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Steak with Friends: At Home, with Rick Tramonto Hardcover – April 27, 2010
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"Tramonto's seventh book showcases steak and the "friends" (sauces, glazes, and side dishes) that complement it. Readers can feast their eyes on full page close-ups of finished dishes like grilled T-bone steaks alongside a bright green streak of pesto as well as smaller photos highlighting the cooking process. Pictures of Tramonto shopping, cooking, eating, and relaxing with friends and family make it easy to imagine what it might be like to spend an afternoon with the famous Chicago restaurateur." --Library Journal
"A couple of porterhouse steaks grilled to medium-rare and topped with a Gorgonzola crust rendered us speechless with delight" --Chicago Sun-Times
"Rick Tramonto's seventh cookbook, Steak with Friends: At Home, with Rick Tramonto, takes you inside the north suburban Chicago home of the executive chef/partner of Tru and Tramonto's Steak & Seafood. The cover depicts the author with his family, seated by a platter of hefty steaks and "friends"-natural pairings with steak-in the chef's ample home kitchen." --Publisher's Weekly
About the Author
Food writer and editor Mary Goodbody has co-written five of Rick Tramonto's cookbooks. She lives in Fairfield, Connecticut.
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"The title of this book says it all: This is about eating steak dinners with good friends and enjoying all that implies," states Tramonto. Except it doesn't stop at steaks. It also includes hot and cold appetizers, salads, soups and sandwiches, fish and seafood, sauces, stocks, dressings, marinades, and syrups, other meat and poultry, side dishes, and desserts. Shew! The book does devote a number of pages to steak, in fact, there are three chapters alone on the subject. There are enough recipes in this book (150) to cook complete meals from starters to desserts for at least a year. (I didn't do the math so maybe it's only six months.)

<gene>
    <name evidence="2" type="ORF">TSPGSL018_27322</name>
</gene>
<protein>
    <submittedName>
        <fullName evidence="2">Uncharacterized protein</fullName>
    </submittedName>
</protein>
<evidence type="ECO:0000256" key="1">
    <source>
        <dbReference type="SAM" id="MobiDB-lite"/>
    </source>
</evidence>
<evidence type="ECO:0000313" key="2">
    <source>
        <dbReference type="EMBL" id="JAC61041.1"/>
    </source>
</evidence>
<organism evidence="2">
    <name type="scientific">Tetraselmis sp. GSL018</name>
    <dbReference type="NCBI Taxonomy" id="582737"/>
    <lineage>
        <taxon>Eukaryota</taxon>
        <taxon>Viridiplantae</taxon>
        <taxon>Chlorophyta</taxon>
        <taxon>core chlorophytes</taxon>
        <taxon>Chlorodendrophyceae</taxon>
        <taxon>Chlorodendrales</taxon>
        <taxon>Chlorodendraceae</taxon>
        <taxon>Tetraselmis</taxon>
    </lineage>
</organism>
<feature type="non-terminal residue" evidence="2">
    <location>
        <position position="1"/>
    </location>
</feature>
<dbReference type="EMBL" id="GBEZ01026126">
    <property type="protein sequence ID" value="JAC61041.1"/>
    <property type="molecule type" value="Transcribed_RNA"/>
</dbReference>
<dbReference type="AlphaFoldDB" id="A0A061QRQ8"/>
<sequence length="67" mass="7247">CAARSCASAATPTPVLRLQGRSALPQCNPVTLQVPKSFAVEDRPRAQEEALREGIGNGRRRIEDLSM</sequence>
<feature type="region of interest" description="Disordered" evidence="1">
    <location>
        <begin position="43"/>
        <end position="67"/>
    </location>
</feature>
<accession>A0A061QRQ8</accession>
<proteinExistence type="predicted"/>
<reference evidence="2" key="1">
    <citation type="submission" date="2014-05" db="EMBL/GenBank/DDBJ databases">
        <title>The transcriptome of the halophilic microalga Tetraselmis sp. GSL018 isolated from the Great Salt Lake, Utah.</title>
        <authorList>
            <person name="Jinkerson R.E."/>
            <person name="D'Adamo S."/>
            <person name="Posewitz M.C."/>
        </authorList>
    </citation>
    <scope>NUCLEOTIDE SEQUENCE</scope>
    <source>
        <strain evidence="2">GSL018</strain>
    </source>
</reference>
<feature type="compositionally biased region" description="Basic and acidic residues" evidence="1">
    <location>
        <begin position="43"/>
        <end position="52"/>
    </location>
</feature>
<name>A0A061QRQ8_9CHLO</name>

In addition to the recipes Chef Tramonto throws in many 'how-tos,' and 'abouts' such as 'About Oysters,' followed by 'How To Shuck an Oyster,' or 'Notes on the Steak Recipes,' with 'How to Choose a Great Steak.' Helpful color photographs and diagrams are also sprinkled throughout. Cocktail recipes usually thematically tied to the recipe on the same page also pop up. Music and cooking play an important part of Tramonto's cooking process; something I understand as most professional kitchens I've worked in usually played very loud, heart-thumping music during the many hours of prep. He is a proponent of cooking to music and periodically makes recommendations of specific artists. His taste seems to be fairly run of the mill pop and rock. For example his recommendations for cooking cold appetizers are: Billy Joel, Elton John, The Doors, Bruce Springsteen, Sting, The Goo Goo Dolls, and The Allman Brothers. Hmmm, not exactly cutting-edge choices! Still an interesting, and unique, addition to the recipes.
I was only able to try a handful of recipes, and since steak is the star of the book I tried those first: Filet Mignon with Béarnaise Sauce, Bone-In Rib Eye with Bordelaise Sauce, and Steak au Poivre. The first two were cooked on an outdoor grill, and turned out beautifully; the old-fashioned French sauces included (separate recipes). The Steak au Poivre was prepared on the stove top. All three preparations are familiar steak standards. Tramonto's cooking instructions including how long to cook for medium rare, medium and well done were spot on. It had been awhile since I'd make a Béarnaise, or Bordelaise, or even an au poivre sauce and it was fun. There's a reason eating beef this way is so popular -- it's really, really good.